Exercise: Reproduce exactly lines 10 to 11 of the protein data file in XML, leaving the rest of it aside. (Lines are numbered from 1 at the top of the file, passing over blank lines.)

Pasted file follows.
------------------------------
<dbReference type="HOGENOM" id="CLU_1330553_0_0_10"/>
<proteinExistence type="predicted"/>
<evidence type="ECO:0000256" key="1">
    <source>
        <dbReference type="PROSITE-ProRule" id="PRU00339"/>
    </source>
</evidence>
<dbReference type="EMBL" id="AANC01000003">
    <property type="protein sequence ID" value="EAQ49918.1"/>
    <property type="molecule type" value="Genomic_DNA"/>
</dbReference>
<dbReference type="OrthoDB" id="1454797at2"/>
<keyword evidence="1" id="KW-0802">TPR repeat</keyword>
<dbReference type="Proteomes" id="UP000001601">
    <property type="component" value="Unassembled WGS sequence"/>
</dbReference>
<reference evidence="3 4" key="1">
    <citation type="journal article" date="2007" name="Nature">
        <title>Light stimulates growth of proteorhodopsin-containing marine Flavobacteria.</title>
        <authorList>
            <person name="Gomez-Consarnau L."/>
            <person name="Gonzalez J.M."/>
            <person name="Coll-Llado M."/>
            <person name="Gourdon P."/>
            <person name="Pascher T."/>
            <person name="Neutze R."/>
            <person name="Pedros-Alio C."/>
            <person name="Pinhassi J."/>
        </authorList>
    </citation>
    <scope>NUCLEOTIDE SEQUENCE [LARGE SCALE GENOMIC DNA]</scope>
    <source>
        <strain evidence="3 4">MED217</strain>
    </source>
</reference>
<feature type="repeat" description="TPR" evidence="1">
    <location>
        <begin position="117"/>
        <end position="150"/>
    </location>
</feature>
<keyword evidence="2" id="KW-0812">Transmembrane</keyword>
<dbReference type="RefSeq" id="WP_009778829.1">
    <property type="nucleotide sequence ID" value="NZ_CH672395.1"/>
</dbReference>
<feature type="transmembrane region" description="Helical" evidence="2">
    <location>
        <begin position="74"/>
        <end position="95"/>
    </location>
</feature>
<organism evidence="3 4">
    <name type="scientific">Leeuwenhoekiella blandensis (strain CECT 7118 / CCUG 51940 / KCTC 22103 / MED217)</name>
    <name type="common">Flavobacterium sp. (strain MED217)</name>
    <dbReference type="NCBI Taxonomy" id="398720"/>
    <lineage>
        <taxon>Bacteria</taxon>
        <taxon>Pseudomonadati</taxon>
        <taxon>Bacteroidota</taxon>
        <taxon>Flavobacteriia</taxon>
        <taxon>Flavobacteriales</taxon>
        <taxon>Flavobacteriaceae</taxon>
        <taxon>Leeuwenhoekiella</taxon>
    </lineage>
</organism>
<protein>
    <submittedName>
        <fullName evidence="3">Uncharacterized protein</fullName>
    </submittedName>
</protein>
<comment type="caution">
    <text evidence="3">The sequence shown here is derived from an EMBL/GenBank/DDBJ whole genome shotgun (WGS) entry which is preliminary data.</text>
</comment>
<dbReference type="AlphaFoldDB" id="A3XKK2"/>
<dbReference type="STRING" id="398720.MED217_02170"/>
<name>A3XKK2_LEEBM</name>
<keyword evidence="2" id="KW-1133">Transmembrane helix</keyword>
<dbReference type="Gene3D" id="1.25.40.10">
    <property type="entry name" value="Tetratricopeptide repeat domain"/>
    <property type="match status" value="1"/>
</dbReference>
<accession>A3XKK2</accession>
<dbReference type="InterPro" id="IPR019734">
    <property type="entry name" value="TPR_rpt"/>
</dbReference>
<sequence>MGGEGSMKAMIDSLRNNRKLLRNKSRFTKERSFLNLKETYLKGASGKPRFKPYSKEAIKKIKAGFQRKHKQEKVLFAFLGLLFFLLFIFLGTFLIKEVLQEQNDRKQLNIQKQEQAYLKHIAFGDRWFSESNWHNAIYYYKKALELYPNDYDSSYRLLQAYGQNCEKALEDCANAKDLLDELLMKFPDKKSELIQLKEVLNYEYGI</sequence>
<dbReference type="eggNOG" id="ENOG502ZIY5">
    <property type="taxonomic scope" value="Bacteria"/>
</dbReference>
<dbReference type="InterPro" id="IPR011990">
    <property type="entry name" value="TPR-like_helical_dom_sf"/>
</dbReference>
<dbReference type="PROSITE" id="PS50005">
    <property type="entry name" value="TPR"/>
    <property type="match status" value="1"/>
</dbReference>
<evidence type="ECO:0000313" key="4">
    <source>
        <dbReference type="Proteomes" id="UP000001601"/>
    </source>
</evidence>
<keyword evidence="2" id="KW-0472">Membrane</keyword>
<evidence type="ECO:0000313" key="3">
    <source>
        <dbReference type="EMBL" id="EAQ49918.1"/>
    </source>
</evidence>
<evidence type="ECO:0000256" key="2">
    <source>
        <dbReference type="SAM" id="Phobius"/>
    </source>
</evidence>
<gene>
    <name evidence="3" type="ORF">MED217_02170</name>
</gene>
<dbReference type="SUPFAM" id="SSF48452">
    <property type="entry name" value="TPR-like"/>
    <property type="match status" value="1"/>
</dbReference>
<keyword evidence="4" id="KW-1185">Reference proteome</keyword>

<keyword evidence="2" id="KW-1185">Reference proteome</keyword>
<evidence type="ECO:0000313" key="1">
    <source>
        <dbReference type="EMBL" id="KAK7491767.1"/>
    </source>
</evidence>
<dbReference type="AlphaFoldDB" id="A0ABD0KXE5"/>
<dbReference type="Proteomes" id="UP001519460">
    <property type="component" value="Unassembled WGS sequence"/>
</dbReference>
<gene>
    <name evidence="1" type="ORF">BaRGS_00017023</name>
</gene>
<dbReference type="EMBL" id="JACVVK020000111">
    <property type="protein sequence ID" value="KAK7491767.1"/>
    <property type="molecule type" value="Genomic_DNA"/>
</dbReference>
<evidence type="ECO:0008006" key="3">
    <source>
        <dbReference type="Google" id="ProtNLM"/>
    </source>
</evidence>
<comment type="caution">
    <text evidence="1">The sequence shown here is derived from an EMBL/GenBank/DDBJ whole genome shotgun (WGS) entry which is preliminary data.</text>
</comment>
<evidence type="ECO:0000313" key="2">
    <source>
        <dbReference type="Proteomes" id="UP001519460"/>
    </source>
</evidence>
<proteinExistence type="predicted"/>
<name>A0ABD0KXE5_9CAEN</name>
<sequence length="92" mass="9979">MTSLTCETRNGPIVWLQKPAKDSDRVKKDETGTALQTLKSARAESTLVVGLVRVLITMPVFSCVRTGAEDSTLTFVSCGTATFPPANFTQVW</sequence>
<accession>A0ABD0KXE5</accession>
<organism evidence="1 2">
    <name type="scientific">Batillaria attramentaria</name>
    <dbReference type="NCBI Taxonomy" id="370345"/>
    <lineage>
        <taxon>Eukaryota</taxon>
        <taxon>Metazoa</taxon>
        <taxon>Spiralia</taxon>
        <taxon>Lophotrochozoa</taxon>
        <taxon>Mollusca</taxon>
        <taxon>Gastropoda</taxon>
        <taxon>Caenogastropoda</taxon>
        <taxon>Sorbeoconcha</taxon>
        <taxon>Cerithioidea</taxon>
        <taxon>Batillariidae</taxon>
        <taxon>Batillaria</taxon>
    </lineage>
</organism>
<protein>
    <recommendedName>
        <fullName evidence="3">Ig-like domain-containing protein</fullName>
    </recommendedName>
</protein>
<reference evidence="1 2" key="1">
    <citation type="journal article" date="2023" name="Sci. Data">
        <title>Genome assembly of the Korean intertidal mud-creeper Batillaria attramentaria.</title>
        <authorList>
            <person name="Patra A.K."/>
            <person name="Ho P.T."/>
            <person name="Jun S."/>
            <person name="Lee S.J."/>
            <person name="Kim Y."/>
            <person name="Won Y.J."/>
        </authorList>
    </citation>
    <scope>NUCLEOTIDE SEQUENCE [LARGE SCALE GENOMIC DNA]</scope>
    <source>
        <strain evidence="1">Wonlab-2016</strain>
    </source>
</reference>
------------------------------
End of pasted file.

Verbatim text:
    <property type="molecule type" value="Genomic_DNA"/>
</dbReference>